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Alcohol plan in action

New data suggests drinking behavior may change with time
The number of drinking tickets given to students has decreased about 15 percent since the introduction of the Comprehensive Alcohol Action Plan.
Recently released data, which also includes a lower number of student BAC levels and fewer students being transported to the hospital, shows that the plan may be beginning to change students’ drinking habits. 
“It’s going to take some time to change behavior, and so I think what this has got to show is that there is change over time in behavior and attitude,” Vice President for Student Affairs Alan Galsky said. “And I  think we’re certainly not going … to be immune from alcohol poisoning or alcohol death even with this plan, but certainly it will reduce the likelihood.”
The data, which includes numbers from fall 2007 to fall 2008, showed six fewer students being transported to the emergency room. The average BAC level for students who blew Breathalyzers decreased from 0.143 to 0.093.
“I think it’s promising but by no means conclusive,” Galsky said. “While the numbers are promising, we can’t draw any major conclusions off one semester’s data. I would like to see next semester’s be better.”
The frequency of Campus/TAP visits affects the number of students ticketed.
“If you have one person out ticketing cars, you might have x numbers of cars ticketed,” University Police Chief Dave Baer said. “If you have five people out writing parking tickets, you might have a lot more cars ticketed.”
Galsky said he doesn’t know if the plan’s increased sanctions for underage drinking, which include a $50 university fine, influenced students to drink less.
He also said there is no evidence that students are being more quiet about drinking or hiding it.
Sophomore elementary education major Lauren Schiff said she doesn’t think students are drinking less, but they are hiding it better.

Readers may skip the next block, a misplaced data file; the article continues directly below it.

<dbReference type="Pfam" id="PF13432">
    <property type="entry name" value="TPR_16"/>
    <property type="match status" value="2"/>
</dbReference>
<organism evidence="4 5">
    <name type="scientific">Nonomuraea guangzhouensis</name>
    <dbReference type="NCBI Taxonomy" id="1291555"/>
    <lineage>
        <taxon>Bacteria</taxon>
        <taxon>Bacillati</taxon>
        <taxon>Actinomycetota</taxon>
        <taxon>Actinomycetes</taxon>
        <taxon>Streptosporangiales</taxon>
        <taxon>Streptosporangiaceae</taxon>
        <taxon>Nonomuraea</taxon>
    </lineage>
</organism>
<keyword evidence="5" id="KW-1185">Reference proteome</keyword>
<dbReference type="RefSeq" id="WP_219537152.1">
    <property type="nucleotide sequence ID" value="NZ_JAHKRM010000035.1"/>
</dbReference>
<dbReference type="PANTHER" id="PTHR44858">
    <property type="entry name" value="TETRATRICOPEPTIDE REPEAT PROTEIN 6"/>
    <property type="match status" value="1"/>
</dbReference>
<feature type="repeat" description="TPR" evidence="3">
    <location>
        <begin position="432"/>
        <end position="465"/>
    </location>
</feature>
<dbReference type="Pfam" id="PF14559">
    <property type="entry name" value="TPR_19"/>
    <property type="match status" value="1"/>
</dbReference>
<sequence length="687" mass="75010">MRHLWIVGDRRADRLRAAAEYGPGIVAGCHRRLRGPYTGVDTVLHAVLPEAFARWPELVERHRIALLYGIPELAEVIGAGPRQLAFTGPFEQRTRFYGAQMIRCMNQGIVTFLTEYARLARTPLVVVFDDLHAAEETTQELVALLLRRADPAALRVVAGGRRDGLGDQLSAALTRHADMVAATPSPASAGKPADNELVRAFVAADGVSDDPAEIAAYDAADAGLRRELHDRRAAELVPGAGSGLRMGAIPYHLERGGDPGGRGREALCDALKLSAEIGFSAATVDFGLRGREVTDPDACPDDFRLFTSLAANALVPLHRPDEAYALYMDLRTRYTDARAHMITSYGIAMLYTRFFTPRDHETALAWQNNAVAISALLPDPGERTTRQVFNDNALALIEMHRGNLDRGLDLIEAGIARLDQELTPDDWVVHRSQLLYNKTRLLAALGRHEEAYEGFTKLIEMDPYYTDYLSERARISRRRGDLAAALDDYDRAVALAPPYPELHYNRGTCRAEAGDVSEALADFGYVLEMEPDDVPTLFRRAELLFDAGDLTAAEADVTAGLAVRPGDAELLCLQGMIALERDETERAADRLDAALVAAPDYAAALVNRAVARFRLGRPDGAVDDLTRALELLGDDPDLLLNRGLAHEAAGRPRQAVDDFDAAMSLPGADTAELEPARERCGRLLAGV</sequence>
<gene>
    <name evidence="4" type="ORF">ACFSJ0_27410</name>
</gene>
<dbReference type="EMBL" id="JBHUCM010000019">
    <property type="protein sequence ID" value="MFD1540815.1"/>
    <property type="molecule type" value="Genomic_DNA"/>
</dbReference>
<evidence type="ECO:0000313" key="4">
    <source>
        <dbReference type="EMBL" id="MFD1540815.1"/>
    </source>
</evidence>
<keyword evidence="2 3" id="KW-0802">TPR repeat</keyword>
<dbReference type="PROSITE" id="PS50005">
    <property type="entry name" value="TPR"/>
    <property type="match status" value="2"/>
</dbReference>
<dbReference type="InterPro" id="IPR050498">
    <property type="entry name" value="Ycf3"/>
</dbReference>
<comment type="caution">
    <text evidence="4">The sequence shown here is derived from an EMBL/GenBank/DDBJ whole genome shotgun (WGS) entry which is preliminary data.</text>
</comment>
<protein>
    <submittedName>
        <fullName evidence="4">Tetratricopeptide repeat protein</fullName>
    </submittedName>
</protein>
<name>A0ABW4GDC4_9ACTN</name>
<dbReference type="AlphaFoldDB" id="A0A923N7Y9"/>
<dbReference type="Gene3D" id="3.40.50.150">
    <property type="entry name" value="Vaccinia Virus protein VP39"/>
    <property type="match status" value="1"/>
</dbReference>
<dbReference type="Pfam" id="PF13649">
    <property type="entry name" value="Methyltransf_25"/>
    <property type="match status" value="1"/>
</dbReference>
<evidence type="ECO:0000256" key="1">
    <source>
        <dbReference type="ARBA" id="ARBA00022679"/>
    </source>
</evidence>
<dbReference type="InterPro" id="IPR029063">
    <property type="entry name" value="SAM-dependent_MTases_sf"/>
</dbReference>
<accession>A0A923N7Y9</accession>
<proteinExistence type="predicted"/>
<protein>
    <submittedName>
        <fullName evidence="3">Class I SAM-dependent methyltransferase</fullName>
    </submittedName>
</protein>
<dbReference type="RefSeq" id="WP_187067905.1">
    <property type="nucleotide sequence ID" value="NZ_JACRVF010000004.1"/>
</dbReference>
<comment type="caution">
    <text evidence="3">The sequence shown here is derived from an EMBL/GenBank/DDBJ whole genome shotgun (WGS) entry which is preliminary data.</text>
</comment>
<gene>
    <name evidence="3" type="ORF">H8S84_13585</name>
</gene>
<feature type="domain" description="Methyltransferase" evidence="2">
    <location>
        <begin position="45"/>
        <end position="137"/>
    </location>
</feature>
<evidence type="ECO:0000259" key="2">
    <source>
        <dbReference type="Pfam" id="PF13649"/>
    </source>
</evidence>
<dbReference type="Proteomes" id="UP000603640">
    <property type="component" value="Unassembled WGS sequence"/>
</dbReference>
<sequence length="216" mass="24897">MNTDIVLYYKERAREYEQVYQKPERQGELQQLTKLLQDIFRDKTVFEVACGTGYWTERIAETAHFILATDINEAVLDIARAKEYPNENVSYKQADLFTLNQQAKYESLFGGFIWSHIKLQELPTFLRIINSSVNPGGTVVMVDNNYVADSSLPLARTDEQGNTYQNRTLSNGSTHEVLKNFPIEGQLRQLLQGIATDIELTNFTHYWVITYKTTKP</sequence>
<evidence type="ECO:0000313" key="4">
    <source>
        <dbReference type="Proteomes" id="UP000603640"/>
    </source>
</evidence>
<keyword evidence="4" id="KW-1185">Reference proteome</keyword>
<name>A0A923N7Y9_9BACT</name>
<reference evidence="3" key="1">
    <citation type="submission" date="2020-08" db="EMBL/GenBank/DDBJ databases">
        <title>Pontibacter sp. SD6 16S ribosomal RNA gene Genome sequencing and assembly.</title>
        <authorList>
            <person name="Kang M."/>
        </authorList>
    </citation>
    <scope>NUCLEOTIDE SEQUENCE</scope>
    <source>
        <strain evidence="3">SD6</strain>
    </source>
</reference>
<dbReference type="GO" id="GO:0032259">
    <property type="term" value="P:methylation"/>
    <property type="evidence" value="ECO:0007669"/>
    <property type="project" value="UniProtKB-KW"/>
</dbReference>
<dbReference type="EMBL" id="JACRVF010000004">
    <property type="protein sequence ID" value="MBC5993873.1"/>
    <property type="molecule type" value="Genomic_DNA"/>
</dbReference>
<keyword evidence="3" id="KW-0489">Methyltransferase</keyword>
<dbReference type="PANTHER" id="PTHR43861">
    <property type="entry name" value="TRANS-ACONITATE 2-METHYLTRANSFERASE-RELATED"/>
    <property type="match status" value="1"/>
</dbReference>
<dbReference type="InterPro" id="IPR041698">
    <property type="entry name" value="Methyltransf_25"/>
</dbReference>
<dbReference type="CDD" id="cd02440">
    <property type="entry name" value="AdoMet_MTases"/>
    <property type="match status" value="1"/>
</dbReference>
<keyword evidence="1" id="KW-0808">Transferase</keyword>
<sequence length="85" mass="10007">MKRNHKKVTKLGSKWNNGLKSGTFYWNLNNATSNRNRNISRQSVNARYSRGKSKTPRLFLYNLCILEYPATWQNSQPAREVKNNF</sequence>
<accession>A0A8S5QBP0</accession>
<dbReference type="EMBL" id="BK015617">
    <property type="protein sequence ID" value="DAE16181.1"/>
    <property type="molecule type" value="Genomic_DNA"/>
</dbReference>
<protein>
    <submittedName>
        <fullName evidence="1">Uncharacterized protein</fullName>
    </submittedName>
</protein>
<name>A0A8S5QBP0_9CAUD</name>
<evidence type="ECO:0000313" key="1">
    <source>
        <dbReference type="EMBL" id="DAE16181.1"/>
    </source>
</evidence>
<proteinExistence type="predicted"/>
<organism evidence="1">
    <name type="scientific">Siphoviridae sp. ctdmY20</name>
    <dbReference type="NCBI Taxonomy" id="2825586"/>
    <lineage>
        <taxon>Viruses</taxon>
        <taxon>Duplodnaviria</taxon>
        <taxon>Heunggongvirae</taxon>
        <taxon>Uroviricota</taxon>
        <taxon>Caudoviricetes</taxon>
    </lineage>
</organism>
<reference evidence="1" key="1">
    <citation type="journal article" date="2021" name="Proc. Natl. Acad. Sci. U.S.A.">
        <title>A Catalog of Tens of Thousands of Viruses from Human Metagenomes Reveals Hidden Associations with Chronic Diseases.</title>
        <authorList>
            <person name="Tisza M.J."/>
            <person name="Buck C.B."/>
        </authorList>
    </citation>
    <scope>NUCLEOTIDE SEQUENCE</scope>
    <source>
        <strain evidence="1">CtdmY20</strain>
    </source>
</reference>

“I think people got smarter about drinking,” she said. “And they don’t walk around, and they’ll stay in one place so they don’t get in trouble.”
Aspects of the plan such as increased alcohol education and Late Night BU programming may also be contributing to the decrease in students ticketed.
“It’s hard to say how many more tickets or how many transports to the emergency room and how many more high BACs we would have had on Late Night BU nights,” Galsky said. “When you have 900 students in the Markin Center from 10 [p.m.] to 2 [a.m.] on a weekend night … you’re certainly discouraging them from going out and drinking.”
However, sophomore social work major Dana Falkin said she doesn’t think many students’ drinking habits are affected by alcohol education.
“I think kids are going to drink no matter what,” she said. “If people are telling them to be safer in drinking, I think it’s just going to make them drink more.”
Joyce Shotick, the executive director of Student Development and Health Services, said the decreased number of students being taken to the emergency room is a sign students may be drinking more responsibly.
“I would surmise that people are being conscious that if they are drinking they’re not drinking to excess,” she said.